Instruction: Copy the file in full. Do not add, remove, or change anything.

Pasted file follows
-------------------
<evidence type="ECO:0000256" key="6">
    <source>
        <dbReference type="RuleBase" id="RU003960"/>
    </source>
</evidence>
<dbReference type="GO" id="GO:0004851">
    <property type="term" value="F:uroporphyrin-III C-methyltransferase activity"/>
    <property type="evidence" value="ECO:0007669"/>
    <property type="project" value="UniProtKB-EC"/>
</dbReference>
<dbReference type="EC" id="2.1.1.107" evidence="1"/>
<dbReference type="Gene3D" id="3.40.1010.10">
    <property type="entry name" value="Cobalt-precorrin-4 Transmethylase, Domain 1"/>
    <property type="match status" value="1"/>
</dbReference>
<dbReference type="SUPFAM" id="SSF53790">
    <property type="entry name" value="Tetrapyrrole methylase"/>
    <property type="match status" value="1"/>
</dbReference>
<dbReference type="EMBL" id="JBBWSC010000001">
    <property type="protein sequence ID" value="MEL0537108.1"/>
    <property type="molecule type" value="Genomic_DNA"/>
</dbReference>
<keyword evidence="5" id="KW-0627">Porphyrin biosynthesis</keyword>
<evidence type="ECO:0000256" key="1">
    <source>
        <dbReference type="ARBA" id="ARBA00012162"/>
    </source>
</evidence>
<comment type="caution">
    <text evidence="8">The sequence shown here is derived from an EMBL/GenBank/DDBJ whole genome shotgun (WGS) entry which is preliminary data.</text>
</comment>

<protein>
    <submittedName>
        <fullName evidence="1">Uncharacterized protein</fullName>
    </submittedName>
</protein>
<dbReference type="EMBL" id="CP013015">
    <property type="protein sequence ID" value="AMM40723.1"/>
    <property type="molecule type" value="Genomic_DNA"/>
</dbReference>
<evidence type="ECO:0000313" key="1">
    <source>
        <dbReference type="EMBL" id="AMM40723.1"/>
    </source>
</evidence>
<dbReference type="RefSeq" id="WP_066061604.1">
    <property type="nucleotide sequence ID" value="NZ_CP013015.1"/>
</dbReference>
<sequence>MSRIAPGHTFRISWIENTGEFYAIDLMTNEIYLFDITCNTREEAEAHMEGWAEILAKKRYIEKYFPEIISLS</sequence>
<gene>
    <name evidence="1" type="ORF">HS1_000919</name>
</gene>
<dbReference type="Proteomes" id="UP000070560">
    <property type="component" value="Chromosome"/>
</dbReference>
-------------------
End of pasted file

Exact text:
<evidence type="ECO:0000256" key="6">
    <source>
        <dbReference type="RuleBase" id="RU003960"/>
    </source>
</evidence>
<dbReference type="GO" id="GO:0004851">
    <property type="term" value="F:uroporphyrin-III C-methyltransferase activity"/>
    <property type="evidence" value="ECO:0007669"/>
    <property type="project" value="UniProtKB-EC"/>
</dbReference>
<dbReference type="EC" id="2.1.1.107" evidence="1"/>
<dbReference type="Gene3D" id="3.40.1010.10">
    <property type="entry name" value="Cobalt-precorrin-4 Transmethylase, Domain 1"/>
    <property type="match status" value="1"/>
</dbReference>
<dbReference type="SUPFAM" id="SSF53790">
    <property type="entry name" value="Tetrapyrrole methylase"/>
    <property type="match status" value="1"/>
</dbReference>
<dbReference type="EMBL" id="JBBWSC010000001">
    <property type="protein sequence ID" value="MEL0537108.1"/>
    <property type="molecule type" value="Genomic_DNA"/>
</dbReference>
<keyword evidence="5" id="KW-0627">Porphyrin biosynthesis</keyword>
<evidence type="ECO:0000256" key="1">
    <source>
        <dbReference type="ARBA" id="ARBA00012162"/>
    </source>
</evidence>
<comment type="caution">
    <text evidence="8">The sequence shown here is derived from an EMBL/GenBank/DDBJ whole genome shotgun (WGS) entry which is preliminary data.</text>
</comment>

<protein>
    <submittedName>
        <fullName evidence="1">Uncharacterized protein</fullName>
    </submittedName>
</protein>
<dbReference type="EMBL" id="CP013015">
    <property type="protein sequence ID" value="AMM40723.1"/>
    <property type="molecule type" value="Genomic_DNA"/>
</dbReference>
<evidence type="ECO:0000313" key="1">
    <source>
        <dbReference type="EMBL" id="AMM40723.1"/>
    </source>
</evidence>
<dbReference type="RefSeq" id="WP_066061604.1">
    <property type="nucleotide sequence ID" value="NZ_CP013015.1"/>
</dbReference>
<sequence>MSRIAPGHTFRISWIENTGEFYAIDLMTNEIYLFDITCNTREEAEAHMEGWAEILAKKRYIEKYFPEIISLS</sequence>
<gene>
    <name evidence="1" type="ORF">HS1_000919</name>
</gene>
<dbReference type="Proteomes" id="UP000070560">
    <property type="component" value="Chromosome"/>
</dbReference>